If a student at a school is placed with an employer for work experience; and the principal of the school has made a work experience arrangement with the employer in accordance with the Education and Training Reform Act 2006, then while undertaking the work experience the Department of Education and Early Childhood Development is deemed to be the employer of that student for WorkCover purposes and the amount paid to be remuneration for WorkCover insurance purposes
Post-secondary TAFE students
If a post-secondary student of a TAFE provider is placed with an employer for work experience or on the job training; and the governing body of the TAFE provider has entered into a 'practical placement agreement' with the employer about the placement of that student in accordance with the Education and Training Reform Act 2006, then while employed under the agreement the Department of Education and Early Childhood Development is deemed to be the employer of that student for WorkCover insurance purposes; and the amount paid or payable to the student for work under the agreement is deemed to be remuneration for WorkCover insurance purposes.
Undergraduate and Post-graduate students
University students or students studying university-level qualifications that are undertaking work placements, work experience, clinical research, research based in a workplace as part of their qualification or course of study may not be recognised as workers by the Workplace Injury Rehabilitation and Compensation Act. For advice on a case-by-case basis please contact the Premium Policy Team firstname.lastname@example.org
Which taxi drivers are workers for WorkCover insurance purposes?
When a person has the use of a motor vehicle (the driver) under a contract of bailment with another person (the operator) and they (the driver) use the vehicle to carry passengers for reward and they (the driver) are required under the contract to make payments to the operator for the use of the motor vehicle, then the operator is deemed to be the employer of the driver for WorkCover insurance purposes.
What must the operator declare as rateable remuneration for WorkCover Insurance purposes?
If the operator is deemed to be the employer of the driver, then the amount received by the driver for carrying passengers, less the amount paid or payable to the operator for the use of the motor vehicle must be declared as rateable remuneration by the operator for WorkCover insurance purposes.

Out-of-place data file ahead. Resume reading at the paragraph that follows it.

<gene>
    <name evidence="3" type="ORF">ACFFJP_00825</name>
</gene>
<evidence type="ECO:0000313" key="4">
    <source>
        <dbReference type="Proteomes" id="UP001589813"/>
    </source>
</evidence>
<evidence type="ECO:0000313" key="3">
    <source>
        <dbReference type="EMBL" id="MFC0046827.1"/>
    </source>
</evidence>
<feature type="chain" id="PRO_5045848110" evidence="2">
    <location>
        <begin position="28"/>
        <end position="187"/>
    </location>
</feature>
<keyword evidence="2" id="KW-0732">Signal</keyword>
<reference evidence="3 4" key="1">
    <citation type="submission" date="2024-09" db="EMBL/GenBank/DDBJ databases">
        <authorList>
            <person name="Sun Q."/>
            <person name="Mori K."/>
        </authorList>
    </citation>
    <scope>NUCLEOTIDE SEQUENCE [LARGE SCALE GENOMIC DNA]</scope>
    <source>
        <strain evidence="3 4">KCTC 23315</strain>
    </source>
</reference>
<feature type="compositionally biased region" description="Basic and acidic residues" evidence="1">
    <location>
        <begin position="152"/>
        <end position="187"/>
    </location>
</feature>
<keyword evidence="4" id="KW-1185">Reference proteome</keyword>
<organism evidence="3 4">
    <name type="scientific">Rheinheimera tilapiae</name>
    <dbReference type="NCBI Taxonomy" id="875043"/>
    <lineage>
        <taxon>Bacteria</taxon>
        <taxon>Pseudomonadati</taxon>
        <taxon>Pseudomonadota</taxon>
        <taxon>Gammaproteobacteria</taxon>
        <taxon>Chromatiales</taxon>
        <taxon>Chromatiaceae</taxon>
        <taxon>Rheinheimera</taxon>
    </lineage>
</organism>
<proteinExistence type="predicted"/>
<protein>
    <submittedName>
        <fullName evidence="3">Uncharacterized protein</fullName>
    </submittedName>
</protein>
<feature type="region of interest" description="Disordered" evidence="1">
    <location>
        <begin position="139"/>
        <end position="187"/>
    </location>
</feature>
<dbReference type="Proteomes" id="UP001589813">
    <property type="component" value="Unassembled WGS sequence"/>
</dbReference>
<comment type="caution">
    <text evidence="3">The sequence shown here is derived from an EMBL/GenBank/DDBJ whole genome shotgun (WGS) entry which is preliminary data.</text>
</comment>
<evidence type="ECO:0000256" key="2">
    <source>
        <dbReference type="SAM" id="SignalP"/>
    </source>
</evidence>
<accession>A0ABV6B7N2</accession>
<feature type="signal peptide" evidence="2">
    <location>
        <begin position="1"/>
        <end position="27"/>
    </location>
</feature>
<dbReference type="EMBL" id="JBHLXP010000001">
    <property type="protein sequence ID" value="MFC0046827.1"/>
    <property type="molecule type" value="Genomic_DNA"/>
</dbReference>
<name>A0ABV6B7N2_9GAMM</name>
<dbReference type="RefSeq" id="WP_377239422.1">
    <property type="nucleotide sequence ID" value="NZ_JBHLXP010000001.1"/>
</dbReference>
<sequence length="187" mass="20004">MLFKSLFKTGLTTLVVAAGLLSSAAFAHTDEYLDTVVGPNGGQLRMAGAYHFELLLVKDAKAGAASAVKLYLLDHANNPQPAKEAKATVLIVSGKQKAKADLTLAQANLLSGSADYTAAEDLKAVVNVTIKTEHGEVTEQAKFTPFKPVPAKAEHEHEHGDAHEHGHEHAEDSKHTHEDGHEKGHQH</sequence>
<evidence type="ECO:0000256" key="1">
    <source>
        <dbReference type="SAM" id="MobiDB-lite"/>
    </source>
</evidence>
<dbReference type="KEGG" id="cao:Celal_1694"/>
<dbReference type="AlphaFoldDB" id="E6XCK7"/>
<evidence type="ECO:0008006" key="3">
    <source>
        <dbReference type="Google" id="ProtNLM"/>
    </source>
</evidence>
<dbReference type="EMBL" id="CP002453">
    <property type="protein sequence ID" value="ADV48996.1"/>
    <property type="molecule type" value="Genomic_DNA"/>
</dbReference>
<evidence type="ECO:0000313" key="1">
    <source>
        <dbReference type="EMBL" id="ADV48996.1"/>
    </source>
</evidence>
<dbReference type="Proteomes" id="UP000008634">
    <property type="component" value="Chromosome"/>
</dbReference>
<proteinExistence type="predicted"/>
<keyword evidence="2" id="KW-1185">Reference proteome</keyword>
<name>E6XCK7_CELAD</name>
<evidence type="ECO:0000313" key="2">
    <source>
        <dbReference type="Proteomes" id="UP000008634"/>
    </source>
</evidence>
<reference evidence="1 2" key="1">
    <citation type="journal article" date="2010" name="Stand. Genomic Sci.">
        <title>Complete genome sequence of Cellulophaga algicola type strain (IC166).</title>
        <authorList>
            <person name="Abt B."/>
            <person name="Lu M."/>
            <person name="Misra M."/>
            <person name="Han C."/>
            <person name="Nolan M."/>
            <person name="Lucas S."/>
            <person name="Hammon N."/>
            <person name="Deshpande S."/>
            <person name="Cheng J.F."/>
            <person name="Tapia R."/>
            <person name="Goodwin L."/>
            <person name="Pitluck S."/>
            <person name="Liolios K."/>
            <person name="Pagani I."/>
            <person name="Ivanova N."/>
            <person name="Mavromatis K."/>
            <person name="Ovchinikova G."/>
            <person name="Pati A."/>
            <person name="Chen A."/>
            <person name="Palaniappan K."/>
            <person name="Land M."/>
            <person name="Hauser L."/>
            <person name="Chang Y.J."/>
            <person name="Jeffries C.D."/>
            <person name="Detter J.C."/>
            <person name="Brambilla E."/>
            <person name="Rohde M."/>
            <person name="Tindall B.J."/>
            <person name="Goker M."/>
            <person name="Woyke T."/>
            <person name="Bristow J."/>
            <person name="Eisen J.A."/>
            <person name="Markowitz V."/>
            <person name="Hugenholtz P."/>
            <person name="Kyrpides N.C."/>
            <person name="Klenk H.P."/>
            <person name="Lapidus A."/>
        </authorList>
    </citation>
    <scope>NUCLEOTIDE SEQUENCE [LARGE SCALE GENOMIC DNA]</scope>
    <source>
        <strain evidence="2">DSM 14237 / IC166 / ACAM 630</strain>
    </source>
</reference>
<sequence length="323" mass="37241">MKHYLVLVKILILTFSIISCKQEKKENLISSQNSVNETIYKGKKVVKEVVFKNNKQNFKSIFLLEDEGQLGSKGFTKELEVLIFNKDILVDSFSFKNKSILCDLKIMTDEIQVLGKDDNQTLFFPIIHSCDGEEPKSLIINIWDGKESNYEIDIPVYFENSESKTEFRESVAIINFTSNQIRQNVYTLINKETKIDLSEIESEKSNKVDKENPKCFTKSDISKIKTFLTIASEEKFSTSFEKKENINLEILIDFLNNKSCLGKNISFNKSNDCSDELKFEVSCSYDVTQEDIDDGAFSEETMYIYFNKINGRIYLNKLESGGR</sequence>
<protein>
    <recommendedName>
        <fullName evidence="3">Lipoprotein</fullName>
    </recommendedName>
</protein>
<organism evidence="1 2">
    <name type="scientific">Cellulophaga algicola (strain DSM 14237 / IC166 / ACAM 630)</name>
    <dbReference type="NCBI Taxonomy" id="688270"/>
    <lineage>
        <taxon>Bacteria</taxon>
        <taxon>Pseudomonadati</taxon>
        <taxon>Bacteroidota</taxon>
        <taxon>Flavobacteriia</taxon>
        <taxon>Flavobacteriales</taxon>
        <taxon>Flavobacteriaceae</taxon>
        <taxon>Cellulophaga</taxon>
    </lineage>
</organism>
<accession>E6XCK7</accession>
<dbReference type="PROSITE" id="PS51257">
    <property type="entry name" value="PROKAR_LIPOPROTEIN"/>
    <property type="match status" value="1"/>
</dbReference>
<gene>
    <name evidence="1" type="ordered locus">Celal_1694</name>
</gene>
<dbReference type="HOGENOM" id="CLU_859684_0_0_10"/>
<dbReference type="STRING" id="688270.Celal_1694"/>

Who is a timber contractor?
A timber contractor is an individual who is engaged by a hirer and agrees to undertake all or any of the following activities under a timber contract:
- Fell trees and deliver the timber to the hirer;
- Cut firewood and deliver the firewood to the hirer;
- Fell trees or cut shrub on land of which the hirer is the occupier;
- Clear stumps or logs from land of which the hirer is the occupier;
- Remove stumps or logs, whether by loading them onto a vehicle or otherwise.
When is a timber contractor a worker?
A timber contractor is a worker of a hirer where they:
- are engaged in the course of or for the purposes of a trade or business undertaken by the hirer;
- are a natural person or a partner in a partnership; and
- agree to undertake work for the hirer under a timber contract.
When is a timber contractor not a worker?
A timber contractor is not a worker where the timber contractor:
- subcontracts the timber contract in its entirety;
- does not personally perform any work under the timber contract and employs or engages persons to perform all of the work under the timber contract; or
- is a partner in a partnership of two or more individuals and no part of the work under the timber contract is performed personally by any member of the partnership.
What remuneration is rateable for timber contractors?
Where a timber contractor is taken to be a worker, the amount paid or payable by the hirer to the timber contractor for the performance of work, less the applicable standard deduction, is considered to be remuneration for WorkCover Insurance premium purposes.
What is the standard deduction applicable to timber contractors?
If a timber contractor working as a tree feller provides his or her own materials or equipment, and does not purchase such materials or equipment from the hirer, a standard deduction of 25% is applicable where the total amount paid by the hirer includes amounts in respect of those materials or that equipment.
Workers obtained from places of pick up
If a person is ordinarily engaged in any employment that involves persons customarily attending certain pre-arranged places (places of pick-up) where employers select and engage persons for employment then any such person shall be deemed, while in attendance a place of pick-up for the purpose of being selected, to be working under a contract of employment with an employer, and the employer who last employed that person in customary employment is deemed to be their employer.